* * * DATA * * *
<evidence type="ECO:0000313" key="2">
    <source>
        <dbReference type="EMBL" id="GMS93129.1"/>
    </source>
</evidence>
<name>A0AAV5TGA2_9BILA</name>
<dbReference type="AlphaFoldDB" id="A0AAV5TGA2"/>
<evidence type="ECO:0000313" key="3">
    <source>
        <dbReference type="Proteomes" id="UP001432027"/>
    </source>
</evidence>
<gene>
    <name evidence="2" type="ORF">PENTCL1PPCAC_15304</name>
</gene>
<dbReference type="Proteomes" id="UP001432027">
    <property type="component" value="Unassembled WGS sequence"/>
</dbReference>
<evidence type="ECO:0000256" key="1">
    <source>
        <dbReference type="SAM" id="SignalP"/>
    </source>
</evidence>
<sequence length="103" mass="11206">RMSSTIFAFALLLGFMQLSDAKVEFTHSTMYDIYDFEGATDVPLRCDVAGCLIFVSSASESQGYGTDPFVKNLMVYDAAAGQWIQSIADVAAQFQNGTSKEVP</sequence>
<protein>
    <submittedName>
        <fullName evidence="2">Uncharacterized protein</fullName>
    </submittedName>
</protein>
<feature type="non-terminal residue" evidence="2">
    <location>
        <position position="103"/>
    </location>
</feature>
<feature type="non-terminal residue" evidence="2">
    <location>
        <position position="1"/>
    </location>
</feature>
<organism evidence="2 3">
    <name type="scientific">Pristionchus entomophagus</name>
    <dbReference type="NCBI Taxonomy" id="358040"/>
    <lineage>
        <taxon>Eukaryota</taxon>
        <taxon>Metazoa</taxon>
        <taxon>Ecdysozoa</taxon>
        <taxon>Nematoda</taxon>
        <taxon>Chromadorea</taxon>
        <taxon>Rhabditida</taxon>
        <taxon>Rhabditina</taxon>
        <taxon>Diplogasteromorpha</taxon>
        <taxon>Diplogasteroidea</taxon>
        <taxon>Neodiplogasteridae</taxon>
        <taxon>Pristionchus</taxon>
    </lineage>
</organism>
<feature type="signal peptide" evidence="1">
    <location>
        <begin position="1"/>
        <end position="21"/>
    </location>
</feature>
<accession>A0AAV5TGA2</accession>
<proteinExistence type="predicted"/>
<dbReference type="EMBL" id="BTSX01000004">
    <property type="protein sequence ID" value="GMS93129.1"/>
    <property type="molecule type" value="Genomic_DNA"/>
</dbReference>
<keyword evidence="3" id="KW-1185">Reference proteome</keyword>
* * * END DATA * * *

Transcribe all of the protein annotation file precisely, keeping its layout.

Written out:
<evidence type="ECO:0000313" key="2">
    <source>
        <dbReference type="EMBL" id="GMS93129.1"/>
    </source>
</evidence>
<name>A0AAV5TGA2_9BILA</name>
<dbReference type="AlphaFoldDB" id="A0AAV5TGA2"/>
<evidence type="ECO:0000313" key="3">
    <source>
        <dbReference type="Proteomes" id="UP001432027"/>
    </source>
</evidence>
<gene>
    <name evidence="2" type="ORF">PENTCL1PPCAC_15304</name>
</gene>
<dbReference type="Proteomes" id="UP001432027">
    <property type="component" value="Unassembled WGS sequence"/>
</dbReference>
<evidence type="ECO:0000256" key="1">
    <source>
        <dbReference type="SAM" id="SignalP"/>
    </source>
</evidence>
<sequence length="103" mass="11206">RMSSTIFAFALLLGFMQLSDAKVEFTHSTMYDIYDFEGATDVPLRCDVAGCLIFVSSASESQGYGTDPFVKNLMVYDAAAGQWIQSIADVAAQFQNGTSKEVP</sequence>
<protein>
    <submittedName>
        <fullName evidence="2">Uncharacterized protein</fullName>
    </submittedName>
</protein>
<feature type="non-terminal residue" evidence="2">
    <location>
        <position position="103"/>
    </location>
</feature>
<feature type="non-terminal residue" evidence="2">
    <location>
        <position position="1"/>
    </location>
</feature>
<organism evidence="2 3">
    <name type="scientific">Pristionchus entomophagus</name>
    <dbReference type="NCBI Taxonomy" id="358040"/>
    <lineage>
        <taxon>Eukaryota</taxon>
        <taxon>Metazoa</taxon>
        <taxon>Ecdysozoa</taxon>
        <taxon>Nematoda</taxon>
        <taxon>Chromadorea</taxon>
        <taxon>Rhabditida</taxon>
        <taxon>Rhabditina</taxon>
        <taxon>Diplogasteromorpha</taxon>
        <taxon>Diplogasteroidea</taxon>
        <taxon>Neodiplogasteridae</taxon>
        <taxon>Pristionchus</taxon>
    </lineage>
</organism>
<feature type="signal peptide" evidence="1">
    <location>
        <begin position="1"/>
        <end position="21"/>
    </location>
</feature>
<accession>A0AAV5TGA2</accession>
<proteinExistence type="predicted"/>
<dbReference type="EMBL" id="BTSX01000004">
    <property type="protein sequence ID" value="GMS93129.1"/>
    <property type="molecule type" value="Genomic_DNA"/>
</dbReference>
<keyword evidence="3" id="KW-1185">Reference proteome</keyword>